Martin Mareček could no longer bear the sight of thousands of cars passing each hour, day and night, underneath the windows of his flat in Prague’s centre. And, so, he set out to find out whether he could change the world. What ensued is a movement that’s helping change the face of the Czech metropolis—as well as a documentary film, Auto*mat, which premiered yesterday.
Mareček’s Don-Quixotian uphill battle began in 2003 when he founded, together with his friends, the Auto*mat initiative. Today, it’s the largest transit-focused movement in Prague and even city officials, who have in the past only communicated with Auto*mat in the presence of video-cameras, gradually started to take it seriously. One of the movie’s protagonists is in fact Prague Mayor, Pavel Bém, who promises the world but, off-screen, remains ice-cold towards proposals to improve the city transit.
Cyclists belong in cities
Nevertheless, Mareček and his friends didn’t abandon their goals—they’re organizing events and bike rides, printing stickers, explaining to police officers why cyclists should have the right to ride the streets and to the transit councillor why he should permit their events at otherwise car-only locations, and to Mirek Topolánek what mobility is good for. And all of this is also being filmed for an eponymous documentary released yesterday, after six years of filming.
Auto*mat isn’t as much a critique of the auto sphere as an illustration of an attempt to change the status quo. Its authors confirm this, refusing to label themselves activists. “We don’t want Auto*mat to be regarded as an activist film,” the producer Vratislav Šlajer says. “The movie doesn’t just point out a given problem; it’s mainly a story of a person wanting to change something.” The director agrees: “We’re all conservative-leaning and I don’t see anything leftist about us wanting to fight against road socialism,” Mareček says.
The film suggests that it’s not always at a loss to fight. Gradually, Auto*mat pressured the city council to allow for regular and massively-attended cross-city bike rides. The organizers are interfering with the talks on road and bike road construction, having managed—though just once—to close down Smetanovo nábřeží , morphing it into a promenade. Auto*mat doesn’t just narrate a story of a naive desire to accomplish something but it’s also an account of the power of media—without video cameras rolling, activists only rarely achieve their aims when it comes to populist politicians. And not only policymakers, for whom the effort to better the environment is just another means in a political tug of war— in the film, they also confront participants of a tuning get-together and the more passive fellow citizens who call out in anger “Hope the police gets you, bastards” during one of the bike rides.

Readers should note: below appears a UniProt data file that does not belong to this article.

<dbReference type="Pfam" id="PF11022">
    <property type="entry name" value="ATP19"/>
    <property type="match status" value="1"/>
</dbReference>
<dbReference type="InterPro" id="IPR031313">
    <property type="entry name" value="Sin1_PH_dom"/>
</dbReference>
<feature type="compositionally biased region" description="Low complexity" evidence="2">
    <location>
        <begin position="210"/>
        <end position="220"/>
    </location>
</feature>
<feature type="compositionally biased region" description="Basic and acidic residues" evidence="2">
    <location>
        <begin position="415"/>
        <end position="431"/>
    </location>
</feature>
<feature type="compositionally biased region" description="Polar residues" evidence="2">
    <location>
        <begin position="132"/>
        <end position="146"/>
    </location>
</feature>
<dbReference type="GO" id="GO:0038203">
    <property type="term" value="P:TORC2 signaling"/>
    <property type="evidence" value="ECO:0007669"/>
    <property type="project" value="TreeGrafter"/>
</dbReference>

Sometimes, I drive, too
Mareček has for a number of involved documentaries to his credit: in Dust Games, he follows the street battles during the International Monetary Fund conference in Prague; in The Source, he recounts the dirty business of oil extraction in Azerbaijan. For his own interest of improving the world, Mareček walks in the foot steps of the US director Michael Moor—though, without the demagogy and frequent twisting of facts. Compared to Moore, Mareček is sober and self-ironic and, despite the engaged and personal approach to the issue, he remains above it. He documents the poor living conditions in the capital, but, at the same time, he admits to having a car.
He employs playful graphic divides and elements directly on the screen, and he doesn’t neglect to untangle the story. The result is a powerful and a touching film equipped to, at the same time, incite a public debate.
Watch the film online at www.automatfilm.cz.